Compare the roles of people and agencies that may be needed to support an individual to live at home. Note:
'It is a way of viewing and assisting people in ways that enable these individuals to receive the support they need and to live in the home they want'. (Klein J. [ 1992)
' ...a person with disability who requires long-term, publicly funded, organised assistance allies with an agency whose role is to arrange or provide whatever assistance is necessary for the person to live in a decent secure home of the person's own.' (O'Brien J. 1993)
This is not in fact how most individuals with a learning disability lead their lives. The majority still live at home with their parents or in some form of mainstream residential service. Some 1600 people still live in long-stay hospitals.
There has become an increased recognition that small group homes (and hostels) are not the widespread answer to community living that service providers believed just a few decades ago. Such provision was the main strategy of a national resettlement programme and successfully accommodated thousands of people away from long-stay hospitals. Many group homes can, however, reproduce a level of institutional living, which is similar to that criticised in residential care settings. In many places individuals with a learning disability can still experience only elementary choices and have few real options over what lifestyle they can adopt.
However, as services become more responsive, individuals with a learning disability are now acquiring more of a voice regarding their lives and opportunities are emerging to exert more self-determination. Where people live, and the manner in which they are supported, are important factors in ultimately being able to follow an inclusive lifestyle.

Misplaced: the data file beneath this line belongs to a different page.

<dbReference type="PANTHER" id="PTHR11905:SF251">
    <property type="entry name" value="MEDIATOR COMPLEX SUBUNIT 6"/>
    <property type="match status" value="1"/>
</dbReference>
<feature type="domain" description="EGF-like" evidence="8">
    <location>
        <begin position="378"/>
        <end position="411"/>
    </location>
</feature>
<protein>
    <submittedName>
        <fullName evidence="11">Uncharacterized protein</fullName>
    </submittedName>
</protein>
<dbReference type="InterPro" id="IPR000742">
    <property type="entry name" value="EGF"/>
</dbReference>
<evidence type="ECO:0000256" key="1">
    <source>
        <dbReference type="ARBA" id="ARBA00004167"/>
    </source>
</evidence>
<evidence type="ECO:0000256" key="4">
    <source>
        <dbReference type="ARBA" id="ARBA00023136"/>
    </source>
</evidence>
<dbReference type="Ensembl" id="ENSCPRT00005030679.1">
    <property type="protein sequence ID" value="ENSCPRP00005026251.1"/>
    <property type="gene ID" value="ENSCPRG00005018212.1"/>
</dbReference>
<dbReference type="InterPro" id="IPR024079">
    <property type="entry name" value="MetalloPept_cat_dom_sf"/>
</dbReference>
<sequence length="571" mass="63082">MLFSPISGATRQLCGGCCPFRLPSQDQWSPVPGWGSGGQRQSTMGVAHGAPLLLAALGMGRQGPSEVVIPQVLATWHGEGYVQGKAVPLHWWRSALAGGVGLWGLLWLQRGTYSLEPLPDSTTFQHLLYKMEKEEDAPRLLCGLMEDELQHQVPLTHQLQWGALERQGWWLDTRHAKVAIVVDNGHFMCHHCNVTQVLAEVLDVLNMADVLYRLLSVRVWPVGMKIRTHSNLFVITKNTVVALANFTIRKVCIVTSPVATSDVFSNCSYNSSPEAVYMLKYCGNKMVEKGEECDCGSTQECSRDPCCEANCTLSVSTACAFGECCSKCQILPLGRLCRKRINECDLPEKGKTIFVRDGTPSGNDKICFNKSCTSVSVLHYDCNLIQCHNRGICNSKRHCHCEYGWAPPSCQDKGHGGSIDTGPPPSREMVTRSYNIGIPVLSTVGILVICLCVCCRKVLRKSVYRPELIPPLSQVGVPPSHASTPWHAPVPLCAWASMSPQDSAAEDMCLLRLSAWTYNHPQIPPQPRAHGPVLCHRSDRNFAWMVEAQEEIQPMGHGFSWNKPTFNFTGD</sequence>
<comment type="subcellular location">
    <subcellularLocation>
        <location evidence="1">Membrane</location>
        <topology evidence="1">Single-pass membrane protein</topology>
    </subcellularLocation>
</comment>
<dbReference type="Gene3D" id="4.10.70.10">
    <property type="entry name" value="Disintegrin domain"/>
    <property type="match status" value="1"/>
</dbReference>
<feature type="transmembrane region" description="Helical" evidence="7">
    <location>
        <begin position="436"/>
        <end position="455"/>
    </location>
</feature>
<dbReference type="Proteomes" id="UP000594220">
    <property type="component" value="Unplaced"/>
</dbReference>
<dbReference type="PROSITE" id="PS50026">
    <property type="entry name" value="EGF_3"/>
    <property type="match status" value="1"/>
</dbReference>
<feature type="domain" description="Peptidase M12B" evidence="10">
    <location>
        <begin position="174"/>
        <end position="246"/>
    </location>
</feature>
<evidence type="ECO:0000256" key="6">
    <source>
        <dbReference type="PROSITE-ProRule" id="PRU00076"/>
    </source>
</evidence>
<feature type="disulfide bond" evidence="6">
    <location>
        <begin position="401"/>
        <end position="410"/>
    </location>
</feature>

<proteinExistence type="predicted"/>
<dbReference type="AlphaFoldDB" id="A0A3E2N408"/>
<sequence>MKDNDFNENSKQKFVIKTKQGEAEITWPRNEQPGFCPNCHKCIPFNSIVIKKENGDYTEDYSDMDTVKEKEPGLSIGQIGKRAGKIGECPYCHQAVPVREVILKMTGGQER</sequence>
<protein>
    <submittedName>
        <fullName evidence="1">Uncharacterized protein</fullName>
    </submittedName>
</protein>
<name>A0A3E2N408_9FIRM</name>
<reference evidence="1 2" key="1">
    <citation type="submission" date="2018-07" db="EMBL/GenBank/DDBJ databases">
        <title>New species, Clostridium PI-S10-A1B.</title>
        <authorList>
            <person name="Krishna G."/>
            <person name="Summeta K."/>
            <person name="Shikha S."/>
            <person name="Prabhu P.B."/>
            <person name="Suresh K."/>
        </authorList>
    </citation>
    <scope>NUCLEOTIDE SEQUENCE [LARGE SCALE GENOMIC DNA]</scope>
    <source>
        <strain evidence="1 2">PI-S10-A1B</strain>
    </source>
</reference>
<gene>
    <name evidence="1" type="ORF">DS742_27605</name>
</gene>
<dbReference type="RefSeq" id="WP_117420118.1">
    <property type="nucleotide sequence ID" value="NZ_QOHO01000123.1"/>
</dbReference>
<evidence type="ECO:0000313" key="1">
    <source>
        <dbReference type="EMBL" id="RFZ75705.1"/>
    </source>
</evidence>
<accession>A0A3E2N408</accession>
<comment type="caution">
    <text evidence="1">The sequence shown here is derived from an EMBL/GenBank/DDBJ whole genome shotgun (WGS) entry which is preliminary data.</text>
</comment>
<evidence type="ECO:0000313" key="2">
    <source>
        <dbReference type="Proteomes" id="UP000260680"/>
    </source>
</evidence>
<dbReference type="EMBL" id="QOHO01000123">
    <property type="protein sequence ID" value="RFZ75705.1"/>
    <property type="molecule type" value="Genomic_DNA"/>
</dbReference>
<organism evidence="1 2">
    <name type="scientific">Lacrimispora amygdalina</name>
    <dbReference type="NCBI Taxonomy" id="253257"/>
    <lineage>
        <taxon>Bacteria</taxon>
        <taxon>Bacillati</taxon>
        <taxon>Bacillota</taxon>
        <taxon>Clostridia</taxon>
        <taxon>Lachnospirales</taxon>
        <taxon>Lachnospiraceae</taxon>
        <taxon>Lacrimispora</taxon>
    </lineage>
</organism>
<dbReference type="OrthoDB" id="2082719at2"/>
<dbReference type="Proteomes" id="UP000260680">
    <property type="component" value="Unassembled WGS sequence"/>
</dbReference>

To develop Supported Living programmes, a move to a more individualised service is required. This service would set out to recognise the same choices which are important to all of us, such as:
Where we live
With whom we live if we do not live alone
How we live (our chosen lifestyle)
Who helps and supports us
Being safe ] Auto answered|Score 1|mirajane|Points 0|Note:
I'm sorry that that wasn't a good answer. Please hold on while I contact an expert.Weegy:
Supported living is a concept that was developed as an alternative to institutional care for people with learning disabilities and brought into the UK by the NDTi1 in the 1990’s. [ The main principles of supported living are that people with learning disabilities own or rent their home and have control over the support they get, who they live with (if anyone) and how they live their lives. Supported living assumes that all people with learning disabilities, regardless of the level or type of disability, are able to make choices about how to live their lives even if the person does not make choices in conventional ways.
Supported living has no legal definition but has a commonly accepted set of principles that are defined in the Reach Standards in Supported Living2: I choose who I live with I choose where I live I have my own home I choose how I am supported I choose who supports me I get good support I choose my friends and relationships I choose how to be healthy and safe I choose how to take part in my community I have the same rights and responsibilities as other citizens I get help to make changes in my life. ............... www.housingoptions.org.uk/general_information/gi_resources_docs/Supported_Living.pdf
] Expert answered|sujaysen|Points 2276|
All Categories|No Subcategories|Expert answered|Rating 0| 7/8/2012 3:00:16 PM